As children get bigger, it’s natural that they want to taste the drinks adults consume like coffee, tea, soda, and energy drinks, all of which contain caffeine. But the question remains: when, if ever, is it safe for your kids to consume caffeine?
According to experts like Dr Marcie Schneider, adolescent medicine physician and former member of the American Academy of Pediatrics committee on nutrition, caffeine consumption for children is a very bad thing. Our bodies absorb caffeine into every tissue, plus it increases heart rate and blood pressure.
Caffeine is a stimulant, one that millions of adult Americans drink without fail every morning to be more alert for work. As a stimulant, it has the ability to hinder appetite, particularly in younger caffeine drinkers. As children venture into their teen years, they are supposed to add the weight their bodies need to function as healthy adults. Caffeine consumption can negatively affect appetite, causing them to gain less weight than they should.
Dr Nicole Caldwell, an assistant professor of pediatrics at the Nationwide Children’s Hospital in Columbus, Ohio, agrees and cites that while the FDA has no current guidelines in place for caffeine consumption for adolescents, the Canadian government has issued guidelines.
In Canada, children between the ages of 4 and 6 years should take in no more than 45 milligrams per day. That’s around the same amount of caffeine found in a 12-ounce can of cola.
Because children’s brains are more sensitive to caffeine’s effects, caffeine consumption in children can lead to hyperactivity as well as nervousness, and anxiety. It can also exacerbate stomach issues and has been shown to affect sleep adversely.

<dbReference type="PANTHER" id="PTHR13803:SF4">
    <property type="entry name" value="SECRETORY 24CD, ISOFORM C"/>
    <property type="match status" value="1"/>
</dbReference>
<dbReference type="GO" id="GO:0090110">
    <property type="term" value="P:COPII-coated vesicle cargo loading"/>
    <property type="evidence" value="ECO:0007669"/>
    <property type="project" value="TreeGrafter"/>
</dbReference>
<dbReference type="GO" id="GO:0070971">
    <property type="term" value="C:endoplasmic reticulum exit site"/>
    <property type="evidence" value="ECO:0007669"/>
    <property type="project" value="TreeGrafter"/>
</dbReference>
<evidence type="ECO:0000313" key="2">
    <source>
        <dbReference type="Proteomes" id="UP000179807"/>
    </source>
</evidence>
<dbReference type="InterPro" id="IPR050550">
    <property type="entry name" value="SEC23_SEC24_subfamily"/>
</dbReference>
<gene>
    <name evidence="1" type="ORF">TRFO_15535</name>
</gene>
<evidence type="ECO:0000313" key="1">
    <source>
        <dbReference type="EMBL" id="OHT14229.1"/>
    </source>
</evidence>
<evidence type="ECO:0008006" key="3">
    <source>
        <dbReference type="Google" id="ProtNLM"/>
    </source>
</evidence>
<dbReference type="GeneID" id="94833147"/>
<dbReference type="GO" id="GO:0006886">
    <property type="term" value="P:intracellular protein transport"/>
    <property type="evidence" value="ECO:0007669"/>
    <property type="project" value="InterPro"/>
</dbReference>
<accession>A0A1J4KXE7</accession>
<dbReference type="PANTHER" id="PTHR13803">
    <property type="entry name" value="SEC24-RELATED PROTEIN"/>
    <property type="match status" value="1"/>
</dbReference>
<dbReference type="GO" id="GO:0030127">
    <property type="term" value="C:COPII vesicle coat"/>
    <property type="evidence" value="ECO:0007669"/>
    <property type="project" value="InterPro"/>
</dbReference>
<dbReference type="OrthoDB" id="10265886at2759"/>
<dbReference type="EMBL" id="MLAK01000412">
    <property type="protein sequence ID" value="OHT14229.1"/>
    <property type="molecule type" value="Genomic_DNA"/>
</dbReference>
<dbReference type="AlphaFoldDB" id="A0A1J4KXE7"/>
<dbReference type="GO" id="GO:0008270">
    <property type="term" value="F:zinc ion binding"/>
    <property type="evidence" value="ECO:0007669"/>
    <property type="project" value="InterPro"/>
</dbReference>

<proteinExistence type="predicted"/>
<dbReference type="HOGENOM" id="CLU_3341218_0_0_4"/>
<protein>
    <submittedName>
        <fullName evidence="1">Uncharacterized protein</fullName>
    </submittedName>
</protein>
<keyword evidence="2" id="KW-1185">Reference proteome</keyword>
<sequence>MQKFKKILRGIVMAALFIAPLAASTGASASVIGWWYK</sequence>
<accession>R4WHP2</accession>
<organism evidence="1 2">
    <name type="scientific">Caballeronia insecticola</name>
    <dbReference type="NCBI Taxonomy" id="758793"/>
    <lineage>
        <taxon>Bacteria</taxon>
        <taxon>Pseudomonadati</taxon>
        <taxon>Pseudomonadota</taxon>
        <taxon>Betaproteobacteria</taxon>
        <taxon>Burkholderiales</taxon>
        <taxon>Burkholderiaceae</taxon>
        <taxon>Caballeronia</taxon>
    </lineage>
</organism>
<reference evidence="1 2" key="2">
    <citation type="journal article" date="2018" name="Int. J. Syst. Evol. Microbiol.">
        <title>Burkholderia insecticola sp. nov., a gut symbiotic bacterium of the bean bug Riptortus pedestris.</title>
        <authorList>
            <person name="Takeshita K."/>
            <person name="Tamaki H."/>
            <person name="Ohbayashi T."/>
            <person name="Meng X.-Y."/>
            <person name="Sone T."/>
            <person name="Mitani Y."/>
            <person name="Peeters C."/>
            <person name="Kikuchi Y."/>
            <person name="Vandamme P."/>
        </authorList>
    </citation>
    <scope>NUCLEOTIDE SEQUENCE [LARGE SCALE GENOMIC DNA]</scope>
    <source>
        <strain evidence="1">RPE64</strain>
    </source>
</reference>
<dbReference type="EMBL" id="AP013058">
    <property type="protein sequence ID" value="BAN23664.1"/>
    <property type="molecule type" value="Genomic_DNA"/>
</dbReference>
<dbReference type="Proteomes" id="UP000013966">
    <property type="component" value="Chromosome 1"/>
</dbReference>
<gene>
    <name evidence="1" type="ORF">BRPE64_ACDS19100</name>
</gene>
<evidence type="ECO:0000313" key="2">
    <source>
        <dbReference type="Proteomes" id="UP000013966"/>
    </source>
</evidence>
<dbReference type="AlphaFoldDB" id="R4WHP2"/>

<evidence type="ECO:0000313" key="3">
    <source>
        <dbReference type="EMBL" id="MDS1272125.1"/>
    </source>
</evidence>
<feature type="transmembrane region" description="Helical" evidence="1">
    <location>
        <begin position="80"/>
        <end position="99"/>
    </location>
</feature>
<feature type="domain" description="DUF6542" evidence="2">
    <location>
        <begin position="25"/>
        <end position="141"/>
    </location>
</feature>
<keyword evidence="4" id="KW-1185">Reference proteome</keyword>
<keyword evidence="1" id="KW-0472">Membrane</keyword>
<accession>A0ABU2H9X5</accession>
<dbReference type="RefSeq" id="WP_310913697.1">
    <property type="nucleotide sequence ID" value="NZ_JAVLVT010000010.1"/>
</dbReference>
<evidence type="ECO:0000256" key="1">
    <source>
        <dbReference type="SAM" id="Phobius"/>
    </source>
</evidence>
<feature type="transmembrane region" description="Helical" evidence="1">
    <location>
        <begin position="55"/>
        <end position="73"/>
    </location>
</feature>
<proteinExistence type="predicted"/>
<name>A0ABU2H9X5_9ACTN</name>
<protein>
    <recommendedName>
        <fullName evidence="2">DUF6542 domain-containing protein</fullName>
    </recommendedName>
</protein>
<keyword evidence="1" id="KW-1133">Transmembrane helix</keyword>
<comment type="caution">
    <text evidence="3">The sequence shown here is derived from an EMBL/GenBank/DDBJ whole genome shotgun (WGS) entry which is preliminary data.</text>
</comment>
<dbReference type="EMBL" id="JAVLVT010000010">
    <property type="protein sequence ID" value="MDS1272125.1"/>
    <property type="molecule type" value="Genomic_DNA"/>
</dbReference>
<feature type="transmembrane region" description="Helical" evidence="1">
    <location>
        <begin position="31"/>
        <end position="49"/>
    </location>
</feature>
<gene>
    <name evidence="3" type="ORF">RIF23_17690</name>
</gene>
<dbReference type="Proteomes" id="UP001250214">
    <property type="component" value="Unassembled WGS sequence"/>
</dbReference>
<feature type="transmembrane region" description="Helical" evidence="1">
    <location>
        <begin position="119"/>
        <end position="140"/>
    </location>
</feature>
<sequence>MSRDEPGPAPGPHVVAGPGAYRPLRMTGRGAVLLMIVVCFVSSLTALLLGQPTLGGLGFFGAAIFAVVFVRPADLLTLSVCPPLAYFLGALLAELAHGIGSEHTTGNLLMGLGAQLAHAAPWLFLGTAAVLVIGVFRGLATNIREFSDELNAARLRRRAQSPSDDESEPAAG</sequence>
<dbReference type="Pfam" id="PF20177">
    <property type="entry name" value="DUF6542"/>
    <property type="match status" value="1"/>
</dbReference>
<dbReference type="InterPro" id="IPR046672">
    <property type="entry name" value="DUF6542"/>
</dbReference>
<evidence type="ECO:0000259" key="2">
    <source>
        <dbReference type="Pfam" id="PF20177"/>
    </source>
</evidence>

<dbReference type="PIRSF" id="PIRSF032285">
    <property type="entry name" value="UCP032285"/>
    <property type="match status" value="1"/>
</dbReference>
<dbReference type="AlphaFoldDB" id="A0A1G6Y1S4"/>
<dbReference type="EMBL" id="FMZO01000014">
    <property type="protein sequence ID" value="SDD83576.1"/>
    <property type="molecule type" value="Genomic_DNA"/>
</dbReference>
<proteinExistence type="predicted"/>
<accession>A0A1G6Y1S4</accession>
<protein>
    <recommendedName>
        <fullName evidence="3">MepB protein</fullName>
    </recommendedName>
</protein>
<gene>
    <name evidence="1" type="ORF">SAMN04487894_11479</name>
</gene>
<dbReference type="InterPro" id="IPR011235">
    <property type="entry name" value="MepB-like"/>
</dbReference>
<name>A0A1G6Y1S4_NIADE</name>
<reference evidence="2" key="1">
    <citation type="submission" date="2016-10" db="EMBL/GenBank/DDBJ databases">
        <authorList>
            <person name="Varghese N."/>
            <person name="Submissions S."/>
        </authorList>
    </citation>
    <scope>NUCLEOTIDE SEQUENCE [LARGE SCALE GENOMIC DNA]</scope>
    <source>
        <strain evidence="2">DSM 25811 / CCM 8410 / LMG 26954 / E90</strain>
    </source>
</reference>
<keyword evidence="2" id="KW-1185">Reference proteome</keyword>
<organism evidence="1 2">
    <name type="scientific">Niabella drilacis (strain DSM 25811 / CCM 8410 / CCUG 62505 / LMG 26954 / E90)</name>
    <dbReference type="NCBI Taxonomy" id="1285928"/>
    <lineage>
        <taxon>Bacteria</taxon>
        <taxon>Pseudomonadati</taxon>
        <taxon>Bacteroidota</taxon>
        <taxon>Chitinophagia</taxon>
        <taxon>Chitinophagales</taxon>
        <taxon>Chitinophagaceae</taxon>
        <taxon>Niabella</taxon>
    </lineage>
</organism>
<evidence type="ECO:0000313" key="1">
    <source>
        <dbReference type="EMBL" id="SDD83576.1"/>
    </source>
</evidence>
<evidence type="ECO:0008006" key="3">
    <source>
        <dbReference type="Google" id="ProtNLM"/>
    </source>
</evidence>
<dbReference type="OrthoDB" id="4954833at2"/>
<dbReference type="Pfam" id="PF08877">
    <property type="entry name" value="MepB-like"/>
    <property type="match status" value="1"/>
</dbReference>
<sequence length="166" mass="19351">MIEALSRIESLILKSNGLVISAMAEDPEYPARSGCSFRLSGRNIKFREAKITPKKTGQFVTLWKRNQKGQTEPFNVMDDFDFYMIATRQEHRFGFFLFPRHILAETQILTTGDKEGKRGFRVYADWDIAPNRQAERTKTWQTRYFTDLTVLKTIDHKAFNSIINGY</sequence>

While most parents aren’t exactly putting a pot of coffee on for their children to drink, many often indulge their children’s requests to drink soda. If a soda is consumed by your child on rare occasions, there is really no harm done. However, if your child drinks at least one soda per day, the effects of caffeine can manifest in the symptoms described above.
On top of that, soda as a source of caffeine is filled with sugar, which isn’t a good thing either as it can lead to obesity and tooth decay. Perhaps even more worrisome for parents are the energy drinks that are filled with more than caffeine and sugar. They’re filled with ingredients the FDA has yet to regulate. Some have even been responsible for causing deaths in those who consume them.
When it comes to caffeine for kids, allowing as little caffeine as possible into their diets is the best course of action to ensure your children grow up healthy and strong. A soda on a special occasion won’t cause any long-term harm, but if your child is in the habit of slurping down sodas after school, providing healthier and caffeine-free beverage options in your home is a must.